June 23, 2007

Scientist Leaving DRDO – Why call Attrition ?

Scientist Leaving DRDO – Why call Attrition ?

The DRDO Directors’ Conference held on February, 21, 2007 was effective in a sense that media started reminding about DRDO functioning more frequently. Example, the dissatisfaction expressed by the Parliament’s standing committee on defence, the Minister A.K. Antony asking DRDO to answer for the huge delays in high profile projects, the concern expressed by Defence Services on DRDO projects and deliverables, the criticism of the individuals and an appreciation for the Government action in short listing private firms for granting the status of Rakshya Udyog Ratna. DRDO of course tried to read in between the lines, expressing – “High attrition rate of young scientists … The DRDO’s representation to the Pay Commission . . .proposals to increase salaries of its scientists to arrest the exodus ? . . . and so on “. Extracts from few such reporting are reproduced below for quick reference.

Address at the DRDO Directors’ Conference, dated 21/02/2007,   by the President Dr. A.P.J. Abdul Kalam, The Hindu, dated 22/02/2007, “Set goal for self-reliance in defence systems”: Kalam , by Special Correspondent. President A.P.J. Abdul Kalam and Defence Minister A.K. Antony on Wednesday asked defence scientists to bring about a change in their functioning to deliver on India’s requirements of futuristic weapon platforms.

Indian Express dated 14/06/2007 :   DRDO Scientists are leaving to the greener avenues available in the Private Sector. More than 300 Scientists and Technical staff has left DRDO in the year 2006.

Tribune Chandigarh, dated 28/04.2007 :  “During 2002-2006, . . . 1,007 scientists left . . . DRDO due to increased opportunities available in the private sector,” DRDO is seeking a four-fold increase in salaries . . . from the Sixth Pay Commission.

Citizen Journalism, dated 15/06/2007 :  Because of better career prospects nearly 33% of people who join DRDO quit (attrition rate as BPO), nearly 20% use DRDO as stepping stone, nearly 18% are leaving due to lack of professional challenge and 8% leave DRDO looking for advancement and additional qualifications.

The Hindu, dated 23/12/2007 :   Defence Minister, Mr. Antony said “concerns had been expressed in various quarters over the functioning of the DRDO. The time has come to look inward and see whether the organization is tuning itself adequately to the changing times.

Hindustan Times, dated 17/06/2007 :   1,007  DRDO scientists quit in five years.

Parliament’s standing committee report on the DRDO :   During the 10th Plan (2002-07), targeted 70% indigenization, only 30-35% could be achieved. Even after 48 years of its formation has not achieved its targeted mission of self reliance. “Urgent need for a thorough review” of its functioning and organizational structure “to increase its efficiency”. Pointing delays in the MBT, LCA and its Kaveri engine, and Integrated guided missile development programme (IGMDP). Noting “No scientific audit at any point of time of DRDO and its projects”, recommended that the organization’s projects “must be audited by external and independent groups of experts approved by the government.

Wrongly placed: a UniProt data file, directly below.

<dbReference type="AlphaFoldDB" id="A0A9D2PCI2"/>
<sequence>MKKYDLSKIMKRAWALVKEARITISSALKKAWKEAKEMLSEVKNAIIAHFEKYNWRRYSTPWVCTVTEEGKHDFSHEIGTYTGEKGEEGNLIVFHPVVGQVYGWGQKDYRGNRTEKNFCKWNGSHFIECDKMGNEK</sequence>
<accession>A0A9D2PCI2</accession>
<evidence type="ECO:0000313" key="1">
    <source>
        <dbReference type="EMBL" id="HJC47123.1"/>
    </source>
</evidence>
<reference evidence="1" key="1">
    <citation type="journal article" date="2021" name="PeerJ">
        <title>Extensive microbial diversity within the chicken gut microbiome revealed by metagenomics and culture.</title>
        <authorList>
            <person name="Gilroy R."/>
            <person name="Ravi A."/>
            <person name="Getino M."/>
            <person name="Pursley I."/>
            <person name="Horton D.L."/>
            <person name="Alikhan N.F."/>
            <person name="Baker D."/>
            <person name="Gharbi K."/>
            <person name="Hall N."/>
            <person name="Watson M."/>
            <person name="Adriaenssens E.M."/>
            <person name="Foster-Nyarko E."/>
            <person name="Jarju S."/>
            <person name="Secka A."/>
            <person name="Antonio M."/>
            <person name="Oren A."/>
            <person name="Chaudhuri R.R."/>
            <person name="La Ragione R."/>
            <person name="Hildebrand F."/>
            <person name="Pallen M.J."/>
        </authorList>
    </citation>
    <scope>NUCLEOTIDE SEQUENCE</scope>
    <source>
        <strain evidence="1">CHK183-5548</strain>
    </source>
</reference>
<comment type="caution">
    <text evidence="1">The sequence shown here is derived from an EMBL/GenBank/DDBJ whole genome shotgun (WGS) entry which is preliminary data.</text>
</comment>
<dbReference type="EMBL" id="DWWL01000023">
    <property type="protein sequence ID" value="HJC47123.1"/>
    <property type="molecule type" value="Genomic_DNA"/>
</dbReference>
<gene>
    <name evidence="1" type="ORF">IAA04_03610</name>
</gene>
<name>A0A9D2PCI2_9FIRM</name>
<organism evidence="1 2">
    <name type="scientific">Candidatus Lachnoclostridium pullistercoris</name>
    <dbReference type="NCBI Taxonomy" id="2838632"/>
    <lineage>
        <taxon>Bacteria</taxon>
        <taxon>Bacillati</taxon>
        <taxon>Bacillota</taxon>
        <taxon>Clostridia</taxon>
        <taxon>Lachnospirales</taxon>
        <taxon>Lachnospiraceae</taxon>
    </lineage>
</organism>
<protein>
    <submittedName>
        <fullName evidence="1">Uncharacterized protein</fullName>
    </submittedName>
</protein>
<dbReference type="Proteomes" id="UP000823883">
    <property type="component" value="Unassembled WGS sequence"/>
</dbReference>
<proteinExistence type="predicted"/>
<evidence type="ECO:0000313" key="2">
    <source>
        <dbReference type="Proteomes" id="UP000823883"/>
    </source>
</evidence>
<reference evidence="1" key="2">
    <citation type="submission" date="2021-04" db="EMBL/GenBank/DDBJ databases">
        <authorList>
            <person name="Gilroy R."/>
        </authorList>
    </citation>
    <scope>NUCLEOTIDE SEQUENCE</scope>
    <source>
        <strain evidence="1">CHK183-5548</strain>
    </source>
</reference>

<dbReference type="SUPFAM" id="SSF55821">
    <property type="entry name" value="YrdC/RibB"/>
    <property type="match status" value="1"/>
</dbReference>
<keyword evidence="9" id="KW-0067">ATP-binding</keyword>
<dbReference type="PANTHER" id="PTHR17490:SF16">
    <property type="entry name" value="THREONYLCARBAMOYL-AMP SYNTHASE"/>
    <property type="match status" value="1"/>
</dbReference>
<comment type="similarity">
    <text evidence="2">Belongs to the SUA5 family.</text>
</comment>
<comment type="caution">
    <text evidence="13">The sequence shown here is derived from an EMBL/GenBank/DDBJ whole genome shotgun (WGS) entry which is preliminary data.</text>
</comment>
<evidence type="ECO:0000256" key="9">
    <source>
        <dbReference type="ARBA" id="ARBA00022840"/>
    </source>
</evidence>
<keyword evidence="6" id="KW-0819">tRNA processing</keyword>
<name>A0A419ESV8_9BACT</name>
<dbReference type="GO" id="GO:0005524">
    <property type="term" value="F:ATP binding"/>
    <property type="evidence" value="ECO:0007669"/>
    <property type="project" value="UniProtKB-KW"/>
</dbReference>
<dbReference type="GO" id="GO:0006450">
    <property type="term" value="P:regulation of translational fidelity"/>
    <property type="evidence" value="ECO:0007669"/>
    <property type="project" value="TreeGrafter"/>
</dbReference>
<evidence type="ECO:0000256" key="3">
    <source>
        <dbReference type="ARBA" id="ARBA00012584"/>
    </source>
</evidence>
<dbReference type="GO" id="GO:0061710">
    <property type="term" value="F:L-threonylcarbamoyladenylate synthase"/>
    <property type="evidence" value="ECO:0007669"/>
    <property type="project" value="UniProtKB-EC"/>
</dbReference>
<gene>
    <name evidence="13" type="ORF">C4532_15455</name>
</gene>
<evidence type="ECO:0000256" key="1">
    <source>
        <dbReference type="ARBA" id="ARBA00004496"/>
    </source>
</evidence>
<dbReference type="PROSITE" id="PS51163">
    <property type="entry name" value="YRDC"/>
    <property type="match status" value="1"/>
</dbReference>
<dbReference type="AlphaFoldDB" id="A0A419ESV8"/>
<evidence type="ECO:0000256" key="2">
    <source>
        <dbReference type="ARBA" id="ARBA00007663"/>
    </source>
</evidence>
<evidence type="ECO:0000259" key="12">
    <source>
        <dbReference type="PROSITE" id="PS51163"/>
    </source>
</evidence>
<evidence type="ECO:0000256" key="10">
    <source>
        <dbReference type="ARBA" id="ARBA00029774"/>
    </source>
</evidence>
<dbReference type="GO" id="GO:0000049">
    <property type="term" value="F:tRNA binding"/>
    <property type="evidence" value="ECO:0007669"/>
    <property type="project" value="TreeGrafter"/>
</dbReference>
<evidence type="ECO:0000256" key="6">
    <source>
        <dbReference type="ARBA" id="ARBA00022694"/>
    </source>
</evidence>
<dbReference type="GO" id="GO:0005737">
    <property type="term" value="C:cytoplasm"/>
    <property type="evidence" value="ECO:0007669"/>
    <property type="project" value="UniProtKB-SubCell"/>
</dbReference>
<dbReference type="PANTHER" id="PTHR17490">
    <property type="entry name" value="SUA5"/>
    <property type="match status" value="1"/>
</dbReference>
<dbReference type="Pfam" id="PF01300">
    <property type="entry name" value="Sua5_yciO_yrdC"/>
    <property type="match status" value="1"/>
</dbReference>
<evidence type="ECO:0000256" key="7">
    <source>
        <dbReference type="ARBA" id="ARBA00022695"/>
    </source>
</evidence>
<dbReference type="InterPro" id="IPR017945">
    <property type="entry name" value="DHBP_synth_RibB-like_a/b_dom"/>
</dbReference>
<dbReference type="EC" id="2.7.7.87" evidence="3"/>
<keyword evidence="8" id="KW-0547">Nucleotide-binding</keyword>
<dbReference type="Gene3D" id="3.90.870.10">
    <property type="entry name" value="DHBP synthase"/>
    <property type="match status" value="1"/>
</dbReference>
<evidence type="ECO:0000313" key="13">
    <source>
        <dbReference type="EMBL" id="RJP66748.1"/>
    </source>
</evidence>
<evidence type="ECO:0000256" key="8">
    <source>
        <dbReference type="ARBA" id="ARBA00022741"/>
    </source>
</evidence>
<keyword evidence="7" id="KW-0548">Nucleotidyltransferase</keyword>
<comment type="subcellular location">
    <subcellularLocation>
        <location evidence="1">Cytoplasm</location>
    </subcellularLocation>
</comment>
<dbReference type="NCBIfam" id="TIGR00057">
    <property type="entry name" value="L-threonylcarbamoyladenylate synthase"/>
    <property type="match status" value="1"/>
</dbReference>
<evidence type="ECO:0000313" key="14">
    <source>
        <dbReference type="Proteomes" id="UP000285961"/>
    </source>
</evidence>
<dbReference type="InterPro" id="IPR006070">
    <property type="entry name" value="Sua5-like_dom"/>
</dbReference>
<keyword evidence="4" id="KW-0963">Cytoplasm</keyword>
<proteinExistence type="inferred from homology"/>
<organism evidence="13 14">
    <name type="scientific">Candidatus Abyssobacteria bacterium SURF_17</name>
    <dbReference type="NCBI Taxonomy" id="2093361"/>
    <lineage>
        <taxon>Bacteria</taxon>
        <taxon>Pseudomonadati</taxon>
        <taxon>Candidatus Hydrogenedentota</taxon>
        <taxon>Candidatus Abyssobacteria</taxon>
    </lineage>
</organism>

The Indian Express, dated 23/06/2007 :   “Just DRDO won’t do” ,——–/16975/ , by Milind Deora, 21/11/2006. In 1958, India established the Defence Research and Development Organisation (DRDO), still hasn’t been able to achieve its vision – everything that really matters in the Indian military is still imported . . .   How India can Stop Subsidizing Russia And Israel by Milind Deora, India can build strong indigenous capabilities while creating competitive benchmarks for DRDO through the active participation of the private sector. . . If India has built world-class multinationals in sectors such as information technology and pharmaceuticals, both of which are knowledge-driven industries, we could easily create a handful of defence multinationals in less than a decade. . . A small nation like Israel accounts for a tenth of world defence sales and approximately a fifth of its exports are defence-related. While India had an annual import bill of around $5 billion last year, we exported a paltry $47 million worth of arms. Pakistan, which lacks our industrial base, exported nearly twice as much.

Expressing such dissatisfaction, criticism or concern about DRDO accomplishment is not new. After the Kargil war (1999) DRDO activities were subjected to some scrutiny and a few reforms were suggested, but Not much was done on those recommendations (The Indian Express, 23/06/2007). Also, commenting on the DRDO in isolation, without looking at the higher defence management framework within which it is placed, would perhaps lead to incomplete or even flawed deductions.

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 By R C Chakraborty, July 12, 2006,   Former Director of DTRL & ISSA, DRDO,,

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